Tomorrow, the work begins, as we are taking a group of children from the local primary school to the Gurkha Museum.  I think I'm as excited as everyone else!

I have to say that I'm really glad I chose Nepal. It's a fantastic placement, the people are lovely, and I feel that I will make a difference whilst I'm here.

Oh, I had my Nepali lesson this evening.  Still only to know how to say Namaste!!!

Love you all, miss you loads.  Please pass this on to anyone that might be remotely interested.  I'll try and stay in touch as much as possible.

Elinor xxxxxxxxx

27 September.

Well, Wednesday was the first full day of work, with a trip to Annapurna Primary school in the morning to do our face mask making.  It was very manic, as the teachers just kind of leave you to it and the children can be very demanding when they all want to use the materials you're providing at the same time, and the materials we have are very limited, for example, we only had one pair of scissors to cut up all the face masks and bits of card and shiny things to stick on.  Nevertheless, the kids had a good time and that's all that matters really.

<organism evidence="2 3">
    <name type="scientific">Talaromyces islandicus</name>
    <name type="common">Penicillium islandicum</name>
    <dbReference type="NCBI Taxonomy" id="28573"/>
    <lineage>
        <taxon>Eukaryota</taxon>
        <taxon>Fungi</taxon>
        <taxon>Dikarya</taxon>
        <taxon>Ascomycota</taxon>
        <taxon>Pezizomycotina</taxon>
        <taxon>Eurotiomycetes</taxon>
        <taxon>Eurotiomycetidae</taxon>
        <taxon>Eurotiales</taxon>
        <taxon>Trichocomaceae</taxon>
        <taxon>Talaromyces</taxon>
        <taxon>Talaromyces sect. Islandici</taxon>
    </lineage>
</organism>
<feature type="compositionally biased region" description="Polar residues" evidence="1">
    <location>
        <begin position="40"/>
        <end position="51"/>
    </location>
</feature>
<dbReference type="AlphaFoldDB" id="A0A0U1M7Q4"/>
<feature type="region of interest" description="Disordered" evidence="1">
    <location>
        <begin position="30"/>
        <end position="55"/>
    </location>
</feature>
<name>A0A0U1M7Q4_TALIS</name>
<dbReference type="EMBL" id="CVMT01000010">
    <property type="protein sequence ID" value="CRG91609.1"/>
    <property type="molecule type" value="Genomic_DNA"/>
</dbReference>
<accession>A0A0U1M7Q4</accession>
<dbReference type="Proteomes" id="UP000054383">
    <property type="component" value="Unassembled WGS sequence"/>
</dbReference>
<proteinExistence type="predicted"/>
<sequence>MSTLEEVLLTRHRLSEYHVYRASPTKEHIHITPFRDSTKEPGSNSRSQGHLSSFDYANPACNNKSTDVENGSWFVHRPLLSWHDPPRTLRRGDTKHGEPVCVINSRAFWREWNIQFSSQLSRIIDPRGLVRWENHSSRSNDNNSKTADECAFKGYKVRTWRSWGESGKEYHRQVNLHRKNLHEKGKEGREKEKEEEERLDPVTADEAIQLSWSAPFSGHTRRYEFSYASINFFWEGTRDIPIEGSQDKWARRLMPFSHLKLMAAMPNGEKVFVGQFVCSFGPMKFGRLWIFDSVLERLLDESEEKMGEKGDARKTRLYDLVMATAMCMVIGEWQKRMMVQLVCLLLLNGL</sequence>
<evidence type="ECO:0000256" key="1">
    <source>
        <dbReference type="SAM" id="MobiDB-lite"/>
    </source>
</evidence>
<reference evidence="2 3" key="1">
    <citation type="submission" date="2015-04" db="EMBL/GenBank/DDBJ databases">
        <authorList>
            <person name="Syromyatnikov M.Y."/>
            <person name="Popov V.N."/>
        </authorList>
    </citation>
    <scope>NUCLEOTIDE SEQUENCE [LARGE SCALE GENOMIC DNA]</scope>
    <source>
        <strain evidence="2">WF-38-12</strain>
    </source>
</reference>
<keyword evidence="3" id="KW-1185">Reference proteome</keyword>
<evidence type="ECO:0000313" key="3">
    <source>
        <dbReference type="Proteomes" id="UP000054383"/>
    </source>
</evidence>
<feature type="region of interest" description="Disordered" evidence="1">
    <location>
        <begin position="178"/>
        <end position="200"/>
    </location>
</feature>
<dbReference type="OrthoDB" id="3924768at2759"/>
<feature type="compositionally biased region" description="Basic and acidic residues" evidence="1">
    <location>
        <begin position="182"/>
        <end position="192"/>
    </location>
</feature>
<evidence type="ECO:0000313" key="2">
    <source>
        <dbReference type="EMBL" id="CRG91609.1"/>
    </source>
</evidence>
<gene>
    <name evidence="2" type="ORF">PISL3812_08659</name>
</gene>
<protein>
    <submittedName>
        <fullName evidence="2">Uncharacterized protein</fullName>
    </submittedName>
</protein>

In the afternoon, Luke and I went to the street kids home, which is an entirely different experience.  Basically, it's 10 boys who live with a 'mother' called Ama, and she looks after them, however, she is funded by charities, like PoD, who pay for the boy's food, rent, school fees, etc.  We're there to help them with their English homework and then play games and activities.  Their English is amazing and they are good fun to be with.

Yesterday, we went to a local nursery in the morning.  This is called Ward 6 and it is for about 20 children between 3-4 years old.  It is a very dark, hot oppressive room, and the children are just left to their own devices for most of the time.  We took balloons and bubble blowers and musical instruments and they definitely enjoyed the attention.  This is a hard place to work in, as the children just want to be hugged and played with.  Some placements suit certain types of people and I suppose that's why they always need lots of volunteers.

Today we're going to take the children from the mountain orphanage Asha, for a trip to the lake, so Sinead has just picked up the bag of life jackets.  She looks like one of the women on the street who carry the vegetables on the back of their heads!